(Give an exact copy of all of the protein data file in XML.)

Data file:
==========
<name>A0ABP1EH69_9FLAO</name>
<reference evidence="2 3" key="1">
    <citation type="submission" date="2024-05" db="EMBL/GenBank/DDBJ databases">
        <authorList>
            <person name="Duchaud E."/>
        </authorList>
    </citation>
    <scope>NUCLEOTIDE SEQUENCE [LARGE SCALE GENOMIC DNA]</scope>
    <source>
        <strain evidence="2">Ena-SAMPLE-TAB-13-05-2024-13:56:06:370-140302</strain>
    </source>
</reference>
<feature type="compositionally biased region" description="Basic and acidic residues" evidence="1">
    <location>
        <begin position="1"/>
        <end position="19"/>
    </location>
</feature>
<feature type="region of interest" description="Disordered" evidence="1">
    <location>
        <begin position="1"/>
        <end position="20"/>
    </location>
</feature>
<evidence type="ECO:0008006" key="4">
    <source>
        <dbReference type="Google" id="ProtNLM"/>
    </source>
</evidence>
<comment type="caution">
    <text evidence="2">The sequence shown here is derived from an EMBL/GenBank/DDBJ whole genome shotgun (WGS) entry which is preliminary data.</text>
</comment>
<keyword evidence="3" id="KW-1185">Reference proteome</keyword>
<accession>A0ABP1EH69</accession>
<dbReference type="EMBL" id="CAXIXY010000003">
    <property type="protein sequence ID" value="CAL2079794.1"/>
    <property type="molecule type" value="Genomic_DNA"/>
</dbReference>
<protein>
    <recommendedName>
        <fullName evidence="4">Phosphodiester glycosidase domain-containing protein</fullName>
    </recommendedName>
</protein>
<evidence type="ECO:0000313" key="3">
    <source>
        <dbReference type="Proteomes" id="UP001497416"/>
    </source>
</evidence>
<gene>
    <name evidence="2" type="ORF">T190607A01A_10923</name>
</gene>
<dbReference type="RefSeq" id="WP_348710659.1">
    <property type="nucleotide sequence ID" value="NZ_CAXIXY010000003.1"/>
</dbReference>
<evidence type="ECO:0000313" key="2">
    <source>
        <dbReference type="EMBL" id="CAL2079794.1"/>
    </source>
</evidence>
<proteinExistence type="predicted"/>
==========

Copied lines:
<name>A0ABP1EH69_9FLAO</name>
<reference evidence="2 3" key="1">
    <citation type="submission" date="2024-05" db="EMBL/GenBank/DDBJ databases">
        <authorList>
            <person name="Duchaud E."/>
        </authorList>
    </citation>
    <scope>NUCLEOTIDE SEQUENCE [LARGE SCALE GENOMIC DNA]</scope>
    <source>
        <strain evidence="2">Ena-SAMPLE-TAB-13-05-2024-13:56:06:370-140302</strain>
    </source>
</reference>
<feature type="compositionally biased region" description="Basic and acidic residues" evidence="1">
    <location>
        <begin position="1"/>
        <end position="19"/>
    </location>
</feature>
<feature type="region of interest" description="Disordered" evidence="1">
    <location>
        <begin position="1"/>
        <end position="20"/>
    </location>
</feature>
<evidence type="ECO:0008006" key="4">
    <source>
        <dbReference type="Google" id="ProtNLM"/>
    </source>
</evidence>
<comment type="caution">
    <text evidence="2">The sequence shown here is derived from an EMBL/GenBank/DDBJ whole genome shotgun (WGS) entry which is preliminary data.</text>
</comment>
<keyword evidence="3" id="KW-1185">Reference proteome</keyword>
<accession>A0ABP1EH69</accession>
<dbReference type="EMBL" id="CAXIXY010000003">
    <property type="protein sequence ID" value="CAL2079794.1"/>
    <property type="molecule type" value="Genomic_DNA"/>
</dbReference>
<protein>
    <recommendedName>
        <fullName evidence="4">Phosphodiester glycosidase domain-containing protein</fullName>
    </recommendedName>
</protein>
<evidence type="ECO:0000313" key="3">
    <source>
        <dbReference type="Proteomes" id="UP001497416"/>
    </source>
</evidence>
<gene>
    <name evidence="2" type="ORF">T190607A01A_10923</name>
</gene>
<dbReference type="RefSeq" id="WP_348710659.1">
    <property type="nucleotide sequence ID" value="NZ_CAXIXY010000003.1"/>
</dbReference>
<evidence type="ECO:0000313" key="2">
    <source>
        <dbReference type="EMBL" id="CAL2079794.1"/>
    </source>
</evidence>
<proteinExistence type="predicted"/>